Apellis' PNH Drug Beats Alexion's Soliris in Phase III Trial

Red Blood Cells Destroyed

Waltham, Massachusetts-based Apellis Pharmaceuticals announced that its pegcetacoplan beat out Alexion Pharmaceuticals’ Soliris in its Phase III PEGASUS study in adults with paroxysmal nocturnal hemoglobinuria (PNH).

PNH is a rare, chronic, life-threatening disease of the blood linked to abnormally low hemoglobin levels caused by the destruction of red blood cells. The PEGASUS study evaluated 80 adults with PNH, comparing pegcetacoplan to Alexion’s Soliris (eculizumab). Patients were required to have been on stable doses of Soliris for at least three months with a hemoglobin level of more than 10.5 g/dL at the screening visit. For four weeks, patients were dosed with 1,080 mg of pegcetacoplan twice a week in addition to their current dose of Soliris.

Then, during the 16-week trial period, patients were randomized to receive either 1,080 mg of pegcetacoplan twice a week or their current dose of Soliris. All patients who completed the randomized controlled period then joined the open-label pegcetacoplan treatment period where they were given pegcetacoplan, regardless of previous treatment.

The primary endpoint was superiority of pegcetacoplan to eculizumab, which it met, with a statistically significant improvement in adjusted means of 3.8 g/dL of hemoglobin at week 16. Pegcetacoplan also showed promise in key secondary endpoints, such as non-inferiority on transfusion avoidance and absolute reticulocyte count.

“Pegcetacoplan is the first and only investigational therapy to demonstrate superiority compared to eculizumab on hemoglobin levels,” said Federico Grossi, Apellis’ chief medical officer.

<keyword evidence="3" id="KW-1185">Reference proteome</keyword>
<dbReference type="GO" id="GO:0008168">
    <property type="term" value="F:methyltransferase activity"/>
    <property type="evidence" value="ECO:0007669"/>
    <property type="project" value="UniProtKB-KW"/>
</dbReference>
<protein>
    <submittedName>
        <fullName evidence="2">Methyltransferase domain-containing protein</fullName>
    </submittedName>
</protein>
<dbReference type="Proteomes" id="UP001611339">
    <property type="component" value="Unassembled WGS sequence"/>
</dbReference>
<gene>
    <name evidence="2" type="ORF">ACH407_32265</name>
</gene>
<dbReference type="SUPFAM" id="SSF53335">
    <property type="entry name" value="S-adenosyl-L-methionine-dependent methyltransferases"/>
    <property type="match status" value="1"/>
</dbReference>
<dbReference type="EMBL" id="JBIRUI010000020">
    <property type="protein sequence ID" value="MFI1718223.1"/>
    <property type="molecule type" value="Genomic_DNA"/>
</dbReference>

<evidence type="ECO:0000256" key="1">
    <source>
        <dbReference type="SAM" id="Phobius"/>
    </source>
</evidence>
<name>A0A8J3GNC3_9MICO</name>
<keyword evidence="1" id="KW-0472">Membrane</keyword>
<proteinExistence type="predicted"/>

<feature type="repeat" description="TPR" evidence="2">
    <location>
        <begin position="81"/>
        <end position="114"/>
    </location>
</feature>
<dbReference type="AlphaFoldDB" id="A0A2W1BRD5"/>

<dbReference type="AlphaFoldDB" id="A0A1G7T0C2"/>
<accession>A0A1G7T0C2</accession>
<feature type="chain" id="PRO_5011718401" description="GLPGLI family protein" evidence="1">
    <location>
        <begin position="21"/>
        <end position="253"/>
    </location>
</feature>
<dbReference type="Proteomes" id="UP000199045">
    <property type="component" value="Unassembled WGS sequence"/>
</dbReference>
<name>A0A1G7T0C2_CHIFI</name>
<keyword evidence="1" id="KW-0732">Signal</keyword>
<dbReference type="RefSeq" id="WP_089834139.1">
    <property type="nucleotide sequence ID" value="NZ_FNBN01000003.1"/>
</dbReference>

He went on to say, “We are also excited to see that 85% of patients treated with pegcetacoplan were transfusion free. At Apellis, we are focused on developing groundbreaking therapies, and these results show that pegcetacoplan has the potential to transform the lives of people with PNH. We look forward to meeting with regulators in the first half of the year to discuss next steps.”

Apellis stock jumped 57.37% to $47.50, while Alexion shares dropped 4.4% to $101.80. Alexion’s Soliris and Ultomiris are the only currently approved medications for PNH. In the third quarter of 2019 the drugs brought in $1.08 billion.

Phil Nadeau, an analyst with Cowen, thinks pegcetacoplan will be quickly adopted by patients who haven’t responded well to Soliris or Ultomiris. He also predicts the drug will be approved and hit the market in the U.S. in 2021, with the drug hitting a 28% market penetration for PNH in 2025.

Pegcetacoplan is also being evaluated in geographic atrophy and complement-associated kidney diseases. The complement system is a pathway in the immune system, which is the target of pegcetacoplan.

Madhu Kumar, an analyst for Baird, wrote in a note to investors last month that positive results in this trial against Soliris could cause the drug to be considered a “pipeline in a product” across a number of complement-driven diseases, the same way Soliris is.

Alexion, on its part, isn’t resting on its laurels, but continues to expand the market for Soliris and develop new drugs in the complement sphere.

On November 22, 2019, Alexion’s Soliris was approved in Japan for the prevention of relapse in patients with anti-aquaporin-4 (AQP4) antibody-positive neuromyelitis optica spectrum disorder (NMOSD), including neuromyelitis optica. NMOSD is a rare, devastating, complement-mediated disease of the central nervous system.

And on December 16, 2019, Alexion exercised its option for two additional complement-pathway drugs from Dicerna Pharmaceuticals. These are GalXC RNAi molecules. This is part of an existing research collaboration and license deal that now includes four complement compounds. Alexion paid Dicerna $10 million for each of the new compounds.

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